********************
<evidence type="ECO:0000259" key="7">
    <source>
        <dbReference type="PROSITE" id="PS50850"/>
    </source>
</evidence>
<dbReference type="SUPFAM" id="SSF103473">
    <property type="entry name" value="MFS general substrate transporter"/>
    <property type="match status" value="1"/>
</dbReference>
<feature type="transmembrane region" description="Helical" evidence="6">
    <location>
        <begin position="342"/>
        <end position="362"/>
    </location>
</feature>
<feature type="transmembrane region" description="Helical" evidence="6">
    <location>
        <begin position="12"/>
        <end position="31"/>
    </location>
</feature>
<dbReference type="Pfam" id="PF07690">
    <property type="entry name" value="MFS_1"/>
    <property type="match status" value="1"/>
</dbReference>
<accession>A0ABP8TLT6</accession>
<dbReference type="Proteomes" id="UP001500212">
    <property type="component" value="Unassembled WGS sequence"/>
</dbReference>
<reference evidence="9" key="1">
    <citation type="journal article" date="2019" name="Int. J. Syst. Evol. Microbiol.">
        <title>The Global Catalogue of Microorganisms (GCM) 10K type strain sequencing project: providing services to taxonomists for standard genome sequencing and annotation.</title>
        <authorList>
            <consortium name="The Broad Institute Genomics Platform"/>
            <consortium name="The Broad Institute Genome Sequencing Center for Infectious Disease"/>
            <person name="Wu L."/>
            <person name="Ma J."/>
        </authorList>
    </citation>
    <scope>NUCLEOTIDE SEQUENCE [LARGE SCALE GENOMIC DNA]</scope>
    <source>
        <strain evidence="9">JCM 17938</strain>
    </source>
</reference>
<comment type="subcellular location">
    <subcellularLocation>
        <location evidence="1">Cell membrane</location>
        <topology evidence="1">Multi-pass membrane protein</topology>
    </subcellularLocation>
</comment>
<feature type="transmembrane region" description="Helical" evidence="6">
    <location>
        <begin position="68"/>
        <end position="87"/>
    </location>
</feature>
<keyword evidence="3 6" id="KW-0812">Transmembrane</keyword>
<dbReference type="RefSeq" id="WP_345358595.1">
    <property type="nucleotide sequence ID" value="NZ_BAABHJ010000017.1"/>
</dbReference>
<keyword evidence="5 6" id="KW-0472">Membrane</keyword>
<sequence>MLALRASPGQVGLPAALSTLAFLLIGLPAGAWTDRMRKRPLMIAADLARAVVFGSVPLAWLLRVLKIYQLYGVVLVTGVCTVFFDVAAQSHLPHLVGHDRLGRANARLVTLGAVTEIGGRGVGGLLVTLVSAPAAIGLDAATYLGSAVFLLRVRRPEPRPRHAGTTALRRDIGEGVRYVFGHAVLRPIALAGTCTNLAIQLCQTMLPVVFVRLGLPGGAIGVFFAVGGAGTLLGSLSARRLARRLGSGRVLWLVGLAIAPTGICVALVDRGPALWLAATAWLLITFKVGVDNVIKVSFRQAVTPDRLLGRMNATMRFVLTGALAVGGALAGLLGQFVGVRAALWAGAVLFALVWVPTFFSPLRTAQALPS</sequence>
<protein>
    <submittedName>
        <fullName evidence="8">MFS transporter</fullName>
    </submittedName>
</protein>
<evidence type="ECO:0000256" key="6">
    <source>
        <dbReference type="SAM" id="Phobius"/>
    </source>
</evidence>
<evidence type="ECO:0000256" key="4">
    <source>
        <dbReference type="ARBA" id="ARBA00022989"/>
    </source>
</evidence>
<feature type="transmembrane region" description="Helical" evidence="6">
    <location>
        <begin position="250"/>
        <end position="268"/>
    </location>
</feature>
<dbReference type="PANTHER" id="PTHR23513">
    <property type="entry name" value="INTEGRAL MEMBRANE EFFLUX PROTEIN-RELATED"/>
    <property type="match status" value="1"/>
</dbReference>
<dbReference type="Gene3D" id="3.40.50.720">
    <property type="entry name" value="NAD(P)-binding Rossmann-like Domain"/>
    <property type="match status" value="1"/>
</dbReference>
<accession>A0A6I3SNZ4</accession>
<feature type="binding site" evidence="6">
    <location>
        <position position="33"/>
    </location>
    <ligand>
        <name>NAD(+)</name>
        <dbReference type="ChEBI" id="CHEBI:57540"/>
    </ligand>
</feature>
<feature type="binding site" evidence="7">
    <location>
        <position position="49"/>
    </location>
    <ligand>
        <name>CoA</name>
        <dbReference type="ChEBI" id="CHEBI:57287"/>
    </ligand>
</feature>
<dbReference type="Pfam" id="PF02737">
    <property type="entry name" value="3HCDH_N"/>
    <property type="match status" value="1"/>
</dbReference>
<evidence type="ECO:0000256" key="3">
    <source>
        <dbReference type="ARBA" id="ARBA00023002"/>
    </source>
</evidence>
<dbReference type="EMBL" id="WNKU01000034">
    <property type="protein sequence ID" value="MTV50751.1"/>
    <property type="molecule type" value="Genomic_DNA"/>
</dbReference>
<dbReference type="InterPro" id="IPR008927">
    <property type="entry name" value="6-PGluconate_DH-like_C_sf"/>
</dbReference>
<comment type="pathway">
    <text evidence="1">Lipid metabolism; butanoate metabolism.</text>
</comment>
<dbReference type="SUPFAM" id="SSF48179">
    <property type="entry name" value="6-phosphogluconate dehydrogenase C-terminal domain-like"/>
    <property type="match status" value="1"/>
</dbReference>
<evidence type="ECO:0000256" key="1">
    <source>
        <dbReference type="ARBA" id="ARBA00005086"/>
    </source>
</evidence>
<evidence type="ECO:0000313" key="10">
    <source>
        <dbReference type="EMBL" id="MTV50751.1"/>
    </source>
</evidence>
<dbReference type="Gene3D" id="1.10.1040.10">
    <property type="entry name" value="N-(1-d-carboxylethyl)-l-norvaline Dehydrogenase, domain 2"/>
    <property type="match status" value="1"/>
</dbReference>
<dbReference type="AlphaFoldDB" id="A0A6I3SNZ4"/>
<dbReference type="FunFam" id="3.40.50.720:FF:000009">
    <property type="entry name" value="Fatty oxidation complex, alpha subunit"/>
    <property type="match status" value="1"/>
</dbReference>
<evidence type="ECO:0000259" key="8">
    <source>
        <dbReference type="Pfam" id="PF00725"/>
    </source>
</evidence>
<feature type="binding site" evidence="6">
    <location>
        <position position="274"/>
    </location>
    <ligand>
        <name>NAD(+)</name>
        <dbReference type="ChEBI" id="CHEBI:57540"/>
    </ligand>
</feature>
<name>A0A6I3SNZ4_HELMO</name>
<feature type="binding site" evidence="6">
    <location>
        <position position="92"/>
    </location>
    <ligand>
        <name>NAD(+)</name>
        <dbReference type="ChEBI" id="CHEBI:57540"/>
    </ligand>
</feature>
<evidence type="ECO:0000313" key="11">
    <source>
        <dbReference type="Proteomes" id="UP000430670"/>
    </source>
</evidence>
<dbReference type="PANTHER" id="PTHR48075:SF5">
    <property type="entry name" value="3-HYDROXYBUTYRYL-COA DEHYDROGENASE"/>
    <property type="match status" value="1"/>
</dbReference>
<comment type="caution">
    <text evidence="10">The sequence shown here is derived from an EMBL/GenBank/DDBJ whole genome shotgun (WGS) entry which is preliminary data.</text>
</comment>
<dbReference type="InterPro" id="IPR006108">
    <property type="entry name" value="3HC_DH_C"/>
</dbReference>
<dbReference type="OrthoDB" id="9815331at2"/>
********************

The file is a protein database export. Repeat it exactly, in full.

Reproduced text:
<evidence type="ECO:0000259" key="7">
    <source>
        <dbReference type="PROSITE" id="PS50850"/>
    </source>
</evidence>
<dbReference type="SUPFAM" id="SSF103473">
    <property type="entry name" value="MFS general substrate transporter"/>
    <property type="match status" value="1"/>
</dbReference>
<feature type="transmembrane region" description="Helical" evidence="6">
    <location>
        <begin position="342"/>
        <end position="362"/>
    </location>
</feature>
<feature type="transmembrane region" description="Helical" evidence="6">
    <location>
        <begin position="12"/>
        <end position="31"/>
    </location>
</feature>
<dbReference type="Pfam" id="PF07690">
    <property type="entry name" value="MFS_1"/>
    <property type="match status" value="1"/>
</dbReference>
<accession>A0ABP8TLT6</accession>
<dbReference type="Proteomes" id="UP001500212">
    <property type="component" value="Unassembled WGS sequence"/>
</dbReference>
<reference evidence="9" key="1">
    <citation type="journal article" date="2019" name="Int. J. Syst. Evol. Microbiol.">
        <title>The Global Catalogue of Microorganisms (GCM) 10K type strain sequencing project: providing services to taxonomists for standard genome sequencing and annotation.</title>
        <authorList>
            <consortium name="The Broad Institute Genomics Platform"/>
            <consortium name="The Broad Institute Genome Sequencing Center for Infectious Disease"/>
            <person name="Wu L."/>
            <person name="Ma J."/>
        </authorList>
    </citation>
    <scope>NUCLEOTIDE SEQUENCE [LARGE SCALE GENOMIC DNA]</scope>
    <source>
        <strain evidence="9">JCM 17938</strain>
    </source>
</reference>
<comment type="subcellular location">
    <subcellularLocation>
        <location evidence="1">Cell membrane</location>
        <topology evidence="1">Multi-pass membrane protein</topology>
    </subcellularLocation>
</comment>
<feature type="transmembrane region" description="Helical" evidence="6">
    <location>
        <begin position="68"/>
        <end position="87"/>
    </location>
</feature>
<keyword evidence="3 6" id="KW-0812">Transmembrane</keyword>
<dbReference type="RefSeq" id="WP_345358595.1">
    <property type="nucleotide sequence ID" value="NZ_BAABHJ010000017.1"/>
</dbReference>
<keyword evidence="5 6" id="KW-0472">Membrane</keyword>
<sequence>MLALRASPGQVGLPAALSTLAFLLIGLPAGAWTDRMRKRPLMIAADLARAVVFGSVPLAWLLRVLKIYQLYGVVLVTGVCTVFFDVAAQSHLPHLVGHDRLGRANARLVTLGAVTEIGGRGVGGLLVTLVSAPAAIGLDAATYLGSAVFLLRVRRPEPRPRHAGTTALRRDIGEGVRYVFGHAVLRPIALAGTCTNLAIQLCQTMLPVVFVRLGLPGGAIGVFFAVGGAGTLLGSLSARRLARRLGSGRVLWLVGLAIAPTGICVALVDRGPALWLAATAWLLITFKVGVDNVIKVSFRQAVTPDRLLGRMNATMRFVLTGALAVGGALAGLLGQFVGVRAALWAGAVLFALVWVPTFFSPLRTAQALPS</sequence>
<protein>
    <submittedName>
        <fullName evidence="8">MFS transporter</fullName>
    </submittedName>
</protein>
<evidence type="ECO:0000256" key="6">
    <source>
        <dbReference type="SAM" id="Phobius"/>
    </source>
</evidence>
<evidence type="ECO:0000256" key="4">
    <source>
        <dbReference type="ARBA" id="ARBA00022989"/>
    </source>
</evidence>
<feature type="transmembrane region" description="Helical" evidence="6">
    <location>
        <begin position="250"/>
        <end position="268"/>
    </location>
</feature>
<dbReference type="PANTHER" id="PTHR23513">
    <property type="entry name" value="INTEGRAL MEMBRANE EFFLUX PROTEIN-RELATED"/>
    <property type="match status" value="1"/>
</dbReference>
<dbReference type="Gene3D" id="3.40.50.720">
    <property type="entry name" value="NAD(P)-binding Rossmann-like Domain"/>
    <property type="match status" value="1"/>
</dbReference>
<accession>A0A6I3SNZ4</accession>
<feature type="binding site" evidence="6">
    <location>
        <position position="33"/>
    </location>
    <ligand>
        <name>NAD(+)</name>
        <dbReference type="ChEBI" id="CHEBI:57540"/>
    </ligand>
</feature>
<feature type="binding site" evidence="7">
    <location>
        <position position="49"/>
    </location>
    <ligand>
        <name>CoA</name>
        <dbReference type="ChEBI" id="CHEBI:57287"/>
    </ligand>
</feature>
<dbReference type="Pfam" id="PF02737">
    <property type="entry name" value="3HCDH_N"/>
    <property type="match status" value="1"/>
</dbReference>
<evidence type="ECO:0000256" key="3">
    <source>
        <dbReference type="ARBA" id="ARBA00023002"/>
    </source>
</evidence>
<dbReference type="EMBL" id="WNKU01000034">
    <property type="protein sequence ID" value="MTV50751.1"/>
    <property type="molecule type" value="Genomic_DNA"/>
</dbReference>
<dbReference type="InterPro" id="IPR008927">
    <property type="entry name" value="6-PGluconate_DH-like_C_sf"/>
</dbReference>
<comment type="pathway">
    <text evidence="1">Lipid metabolism; butanoate metabolism.</text>
</comment>
<dbReference type="SUPFAM" id="SSF48179">
    <property type="entry name" value="6-phosphogluconate dehydrogenase C-terminal domain-like"/>
    <property type="match status" value="1"/>
</dbReference>
<evidence type="ECO:0000256" key="1">
    <source>
        <dbReference type="ARBA" id="ARBA00005086"/>
    </source>
</evidence>
<evidence type="ECO:0000313" key="10">
    <source>
        <dbReference type="EMBL" id="MTV50751.1"/>
    </source>
</evidence>
<dbReference type="Gene3D" id="1.10.1040.10">
    <property type="entry name" value="N-(1-d-carboxylethyl)-l-norvaline Dehydrogenase, domain 2"/>
    <property type="match status" value="1"/>
</dbReference>
<dbReference type="AlphaFoldDB" id="A0A6I3SNZ4"/>
<dbReference type="FunFam" id="3.40.50.720:FF:000009">
    <property type="entry name" value="Fatty oxidation complex, alpha subunit"/>
    <property type="match status" value="1"/>
</dbReference>
<evidence type="ECO:0000259" key="8">
    <source>
        <dbReference type="Pfam" id="PF00725"/>
    </source>
</evidence>
<feature type="binding site" evidence="6">
    <location>
        <position position="274"/>
    </location>
    <ligand>
        <name>NAD(+)</name>
        <dbReference type="ChEBI" id="CHEBI:57540"/>
    </ligand>
</feature>
<name>A0A6I3SNZ4_HELMO</name>
<feature type="binding site" evidence="6">
    <location>
        <position position="92"/>
    </location>
    <ligand>
        <name>NAD(+)</name>
        <dbReference type="ChEBI" id="CHEBI:57540"/>
    </ligand>
</feature>
<evidence type="ECO:0000313" key="11">
    <source>
        <dbReference type="Proteomes" id="UP000430670"/>
    </source>
</evidence>
<dbReference type="PANTHER" id="PTHR48075:SF5">
    <property type="entry name" value="3-HYDROXYBUTYRYL-COA DEHYDROGENASE"/>
    <property type="match status" value="1"/>
</dbReference>
<comment type="caution">
    <text evidence="10">The sequence shown here is derived from an EMBL/GenBank/DDBJ whole genome shotgun (WGS) entry which is preliminary data.</text>
</comment>
<dbReference type="InterPro" id="IPR006108">
    <property type="entry name" value="3HC_DH_C"/>
</dbReference>
<dbReference type="OrthoDB" id="9815331at2"/>